Dream; Settle Later

Two Bangladeshis climbed the highest mountain in the world–in 2010, then in 2012. Having come back down, they tell us, “Dream; settle later.”

When Musa Ibrahim, the first, saw no drive in fresh adventurers, he eyed Nepal’s Mount Everest. Next, Wasfia Nazreen proved girls could, too. She, on her lonesome, used climbing to free women–inspired by hula-hoop girls from her past.

Standing in the low lands we live in, what made their young minds manifest such mammoth ideas? Let us hear out those who have touched the sky.

Musa Ibrahim–educating to explore.

Our young are our biggest hope: their dreams surpass our doubts and fears.

News Editor Musa Ibrahim had two goals: inspire kids to explore and bring glory. Therefore, he set eyes on Everest.

A dreamer’s birth and study

Musa Ibrahim was born in 1979 in a free Bangladesh. He grew up in Bogura to the North–namely in Panchagarh and Thakurgaon. Later, he went to Dhaka.

In Dhaka, he got his HSC from Notre Dame College.

Last, he went on to study at Dhaka University, a prestigious public university with a huge number of prospects.

Raring to climb, but planning comes first

In 2004, Ibrahim and friends chalked up the plan to get Bangladesh out there. While this passion drove them, they commenced training in 2005, and by 2007, they were scaling up mountains.

People would ask, ‘When are you scaling up Everest?’ but we could not give a clear answer; we were in doubt.

Despite this, he took the final plunge in 2010.

The perilous Everest

If you want to be great, you will face hurdles. Ibrahim speaks on why it took 40 years of freedom:

“Everest” makes us shake, and climbing it crosses not our minds…

When cruel nature at North Col sent MA Muhit home, Ibrahim was alone; yet he waited. When the path cleared on May 19, he and the others kept at it. Days later, he donned the Bangladeshi flag atop the windswept peak scene.

… Otherwise, it would not have taken us 40 years.

The (brown) cherry on top

It was May 23, 2010. As the sun rose, so rose man: the chilly Everest summit got busy crowning Musa Ibrahim, its first Bangladeshi victor.

When Musa got off the snow-laden death trap, he was a hero: one for the comic books. His name and fame spread everywhere. Above all, he met his goal of inspiring young kids to take on the world. Besides, he inspires in that one earning well from intellectual jobs can go on adventures, too.

Wasfia Nazreen–a regular hero under the pretty face.

Since her childhood, Nazreen had seen only disaster. She felt small and down. Therefore, she did what she must–she climbed Mount Everest, alone, and took every little girl with her. She is the only Bangladeshi to have won the highest peak in each continent–the Seven Summits.

Hula girl–social inequality and judgment

Bright and chirpy Wasfia was born on October 27, 1982 in Dhaka. As a 6-year-old living in Southern Khulna, she met a Western girl at her dad’s office. When the two were playing with a hula, a conservative do-gooder aunt says, “Good girls don’t shake their hips.” Also, Nazreen’s heard, “If you bike, you’ll lose your virginity.” Thus, the naïve girl lived a caged life. Besides, by 14, she had lost a home, her parents had split way back, and she was living with an aunt.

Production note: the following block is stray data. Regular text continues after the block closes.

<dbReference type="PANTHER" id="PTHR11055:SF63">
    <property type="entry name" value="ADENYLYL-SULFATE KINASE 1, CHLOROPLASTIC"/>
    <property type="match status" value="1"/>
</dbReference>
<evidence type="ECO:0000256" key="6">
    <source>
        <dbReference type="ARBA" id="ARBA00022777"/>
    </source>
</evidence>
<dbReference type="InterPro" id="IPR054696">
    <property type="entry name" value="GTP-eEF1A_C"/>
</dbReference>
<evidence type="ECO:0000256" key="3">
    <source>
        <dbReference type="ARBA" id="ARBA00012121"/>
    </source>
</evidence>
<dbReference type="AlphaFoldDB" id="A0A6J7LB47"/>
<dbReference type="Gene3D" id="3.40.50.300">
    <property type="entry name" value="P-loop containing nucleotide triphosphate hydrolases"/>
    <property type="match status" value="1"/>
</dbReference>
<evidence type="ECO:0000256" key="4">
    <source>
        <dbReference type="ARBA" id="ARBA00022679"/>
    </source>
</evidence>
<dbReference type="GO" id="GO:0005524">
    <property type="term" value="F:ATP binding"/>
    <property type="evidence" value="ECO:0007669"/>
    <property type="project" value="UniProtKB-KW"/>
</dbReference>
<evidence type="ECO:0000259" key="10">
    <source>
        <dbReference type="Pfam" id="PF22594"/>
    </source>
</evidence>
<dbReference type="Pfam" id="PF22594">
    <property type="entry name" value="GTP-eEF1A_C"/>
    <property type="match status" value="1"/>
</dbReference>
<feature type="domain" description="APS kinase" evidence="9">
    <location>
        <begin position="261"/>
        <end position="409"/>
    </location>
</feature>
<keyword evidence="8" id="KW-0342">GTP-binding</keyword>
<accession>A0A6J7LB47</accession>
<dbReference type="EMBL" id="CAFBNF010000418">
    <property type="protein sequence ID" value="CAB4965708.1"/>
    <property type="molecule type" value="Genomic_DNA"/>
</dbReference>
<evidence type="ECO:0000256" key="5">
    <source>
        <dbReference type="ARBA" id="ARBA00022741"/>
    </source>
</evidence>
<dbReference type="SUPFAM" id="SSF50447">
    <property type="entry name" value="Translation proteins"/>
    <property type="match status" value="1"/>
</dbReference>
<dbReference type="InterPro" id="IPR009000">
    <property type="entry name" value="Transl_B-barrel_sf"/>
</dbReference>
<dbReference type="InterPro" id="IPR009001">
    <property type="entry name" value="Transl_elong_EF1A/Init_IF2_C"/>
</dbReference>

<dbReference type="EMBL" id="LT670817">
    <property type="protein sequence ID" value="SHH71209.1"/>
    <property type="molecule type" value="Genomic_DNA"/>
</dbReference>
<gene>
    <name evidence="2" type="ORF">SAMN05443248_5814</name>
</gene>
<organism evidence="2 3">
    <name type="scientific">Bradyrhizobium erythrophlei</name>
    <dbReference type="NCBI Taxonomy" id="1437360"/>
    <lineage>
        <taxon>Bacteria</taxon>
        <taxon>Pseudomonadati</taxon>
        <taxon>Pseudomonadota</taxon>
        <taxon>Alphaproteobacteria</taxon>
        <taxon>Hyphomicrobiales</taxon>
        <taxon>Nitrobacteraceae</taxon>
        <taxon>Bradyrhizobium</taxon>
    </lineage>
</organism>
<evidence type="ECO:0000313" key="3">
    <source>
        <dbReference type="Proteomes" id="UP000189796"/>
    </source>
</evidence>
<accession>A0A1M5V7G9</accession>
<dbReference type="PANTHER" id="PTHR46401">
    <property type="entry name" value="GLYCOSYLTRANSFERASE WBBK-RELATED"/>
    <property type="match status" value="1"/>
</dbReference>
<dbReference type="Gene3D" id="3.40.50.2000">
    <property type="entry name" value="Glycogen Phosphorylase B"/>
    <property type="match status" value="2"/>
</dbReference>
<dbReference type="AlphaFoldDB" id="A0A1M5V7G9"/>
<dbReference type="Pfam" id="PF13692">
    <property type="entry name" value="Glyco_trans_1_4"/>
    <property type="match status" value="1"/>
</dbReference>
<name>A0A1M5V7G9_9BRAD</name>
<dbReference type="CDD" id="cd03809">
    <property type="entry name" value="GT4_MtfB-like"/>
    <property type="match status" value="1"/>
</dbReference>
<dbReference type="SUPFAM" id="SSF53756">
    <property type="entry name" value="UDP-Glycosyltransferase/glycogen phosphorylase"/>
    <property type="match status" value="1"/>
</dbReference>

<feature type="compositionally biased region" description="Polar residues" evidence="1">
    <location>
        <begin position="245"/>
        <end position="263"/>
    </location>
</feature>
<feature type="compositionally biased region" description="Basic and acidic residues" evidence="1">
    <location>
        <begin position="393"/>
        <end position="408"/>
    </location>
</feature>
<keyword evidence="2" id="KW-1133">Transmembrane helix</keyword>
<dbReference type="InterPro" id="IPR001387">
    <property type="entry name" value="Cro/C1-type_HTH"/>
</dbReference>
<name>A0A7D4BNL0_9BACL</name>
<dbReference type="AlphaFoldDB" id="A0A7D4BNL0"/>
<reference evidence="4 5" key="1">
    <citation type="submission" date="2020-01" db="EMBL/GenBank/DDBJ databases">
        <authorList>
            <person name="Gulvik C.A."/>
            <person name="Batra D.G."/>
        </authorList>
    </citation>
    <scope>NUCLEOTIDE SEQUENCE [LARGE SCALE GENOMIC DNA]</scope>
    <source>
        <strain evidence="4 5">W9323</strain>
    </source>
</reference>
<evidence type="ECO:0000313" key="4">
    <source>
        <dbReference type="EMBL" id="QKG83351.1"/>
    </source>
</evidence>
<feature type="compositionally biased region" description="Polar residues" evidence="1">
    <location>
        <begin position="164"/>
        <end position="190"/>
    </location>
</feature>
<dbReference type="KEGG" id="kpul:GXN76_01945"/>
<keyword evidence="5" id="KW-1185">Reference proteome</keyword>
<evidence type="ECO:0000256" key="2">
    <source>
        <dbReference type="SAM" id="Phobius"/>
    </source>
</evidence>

From dreamer to climber

I was lucky that I had an auntie like her. For she made me see that nothing is above education for a woman to survive in the world.

Therefore, she began exploring the world outside; she got into a university in the USA. “Settling in [at college] in the USA at 18–those were the steep hills for me,” Nazreen says.

“Later, to work for Dalai Lama’s news agency, I went to India, Nepal, and Tibet, where I got my inspiration,” she adds.

A woman gave me her talak (divorce) sum and said, “Please go free my soul on the summit.”

Thus, guardian angels inspired her to scale up the Seven Summits with fresh ardour.

Thorns on the alp

… The struggle in the mountain was so parallel to the struggle women face in society.

Including many on Everest, myriad thorns lined Nazreen’s Seven Summits journey.

She adds, “It was a brutally lonely journey. I’ve gone through every extreme situation from eating my own [ordure] to being held captive in Papua.” She adds more, “I’ve lost 4 of my best friends in the past 4 years.” What has not she seen–tents flown away, sky-high US medical bills for frostbite, and earthquakes on waking?

A young hero to young women

Whenever Nazreen felt down, she did something we all forget to do. “I thought of the women back home.” Though we are the “main characters” in our life, we need not focus on ourselves all the time. Nazreen adds, “Finally, I accomplished a feat, which by default made me the first Bangladeshi. That was not my goal.” Her goal: lifting up girls like her to girls who will not get hushed for playing with hoops or riding bikes.

The list of Bangladeshi Everest winners:

  1. Musa Ibrahim (May 23, 2010) [first Bangladeshi (man)]
  2. MA Muhit (May 22, 2011; May 19, 2012) [twice]
  3. Nishat Majumder (May 19, 2012) [first Bangladeshi woman]
  4. Wasfia Nazreen (May 26, 2012) [youngest Bangladeshi]

Why dream big?

Cameron from Modern Family says, “Dream big, winnow down.” For if, you do not dream big–if you do not give education, health and morality your all–no one will remember you. Do not get me wrong: doing the bare minimum is okay to everyone else. Nonetheless, what do you want? To live within hearts and mountaintops or to stay grounded. You decide.


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